Starting July 1, a doctor's prescription will be required to obtain medications that contain ephedrine or pseudoephedrine.
The change was made in an effort to thwart the production of crystal methamphetamine, an illegal drug, which uses it as an ingredient.
But state officials also say it's a way to curb costs.
"This will affect most over-the-counter medications with a 'D' on it," said Dr. Olu Ransome-Kuti of greater Meridian Health Clinic. "So, you can still get alternatives without the 'D' that will probably work just as well."
State lawmakers say the reason for the new law is to try to eliminate the manufacturing and use of this illegal drug.
"In other states that have implemented this law, there has been a tremendous reduction in the number of meth labs and in the number of people that participate in this illegal activity," said state Rep. Wilbert Jones, of District 82. "It costs states millions of dollars to go in and to clean a meth lab at a house."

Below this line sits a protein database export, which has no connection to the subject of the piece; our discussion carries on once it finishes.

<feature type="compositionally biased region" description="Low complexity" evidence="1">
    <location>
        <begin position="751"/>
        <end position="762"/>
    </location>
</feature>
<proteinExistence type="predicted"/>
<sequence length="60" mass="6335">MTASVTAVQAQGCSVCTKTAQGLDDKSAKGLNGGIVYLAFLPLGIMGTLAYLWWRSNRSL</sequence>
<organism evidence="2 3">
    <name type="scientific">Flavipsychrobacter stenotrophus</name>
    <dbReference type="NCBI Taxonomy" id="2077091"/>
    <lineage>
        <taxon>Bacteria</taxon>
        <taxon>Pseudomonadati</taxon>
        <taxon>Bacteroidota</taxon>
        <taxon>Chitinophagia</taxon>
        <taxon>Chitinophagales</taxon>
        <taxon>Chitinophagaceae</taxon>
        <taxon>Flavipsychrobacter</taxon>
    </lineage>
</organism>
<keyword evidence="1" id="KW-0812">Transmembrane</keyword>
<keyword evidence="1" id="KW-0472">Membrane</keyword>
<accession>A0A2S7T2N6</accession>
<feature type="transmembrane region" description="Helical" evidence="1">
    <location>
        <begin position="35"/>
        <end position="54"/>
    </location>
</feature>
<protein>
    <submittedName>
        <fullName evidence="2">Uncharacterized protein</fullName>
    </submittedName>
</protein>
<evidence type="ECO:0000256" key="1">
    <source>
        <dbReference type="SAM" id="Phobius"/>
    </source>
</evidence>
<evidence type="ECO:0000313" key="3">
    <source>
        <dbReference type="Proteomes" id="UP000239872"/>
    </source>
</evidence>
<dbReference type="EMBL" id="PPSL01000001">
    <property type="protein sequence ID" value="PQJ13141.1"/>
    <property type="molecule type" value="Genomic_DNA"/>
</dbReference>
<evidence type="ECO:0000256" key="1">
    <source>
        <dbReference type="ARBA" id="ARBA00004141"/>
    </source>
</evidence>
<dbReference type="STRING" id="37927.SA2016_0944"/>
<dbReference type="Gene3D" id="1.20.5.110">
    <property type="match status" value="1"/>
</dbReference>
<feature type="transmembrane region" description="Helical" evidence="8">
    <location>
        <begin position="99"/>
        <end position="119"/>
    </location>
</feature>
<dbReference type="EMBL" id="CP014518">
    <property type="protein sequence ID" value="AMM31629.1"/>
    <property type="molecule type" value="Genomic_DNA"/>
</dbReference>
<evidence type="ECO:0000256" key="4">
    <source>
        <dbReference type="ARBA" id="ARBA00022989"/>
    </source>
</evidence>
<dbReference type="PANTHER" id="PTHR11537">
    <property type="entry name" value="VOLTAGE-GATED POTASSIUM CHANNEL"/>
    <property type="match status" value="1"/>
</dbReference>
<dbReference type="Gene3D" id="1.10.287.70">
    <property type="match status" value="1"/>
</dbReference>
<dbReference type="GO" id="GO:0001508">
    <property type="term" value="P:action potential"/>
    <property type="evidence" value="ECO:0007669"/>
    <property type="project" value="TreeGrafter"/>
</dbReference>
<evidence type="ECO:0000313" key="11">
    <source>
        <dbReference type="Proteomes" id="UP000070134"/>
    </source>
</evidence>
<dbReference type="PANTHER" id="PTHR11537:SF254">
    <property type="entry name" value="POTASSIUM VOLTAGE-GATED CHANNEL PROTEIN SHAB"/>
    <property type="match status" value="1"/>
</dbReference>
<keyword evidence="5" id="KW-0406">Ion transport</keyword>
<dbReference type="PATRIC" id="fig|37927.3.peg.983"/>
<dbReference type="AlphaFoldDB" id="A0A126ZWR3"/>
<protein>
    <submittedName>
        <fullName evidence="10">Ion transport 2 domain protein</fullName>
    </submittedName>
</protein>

Although the new law allows the purchase of medications that contain pseudoephedrine and ephedrine with a prescription, it also has a limit in place in terms of how much of this medication a person can receive.
"It is going to be a schedule III non-narcotic medication, which is the same schedule as like Lortab, pain medication, even though Lortab isn't a narcotic," said Ashley Greenway, a pharmacist for Mr Discount Drugs. "it will be scheduled so you'll only be able to get a certain amount for a certain number of days."
The new law takes effect July 1st.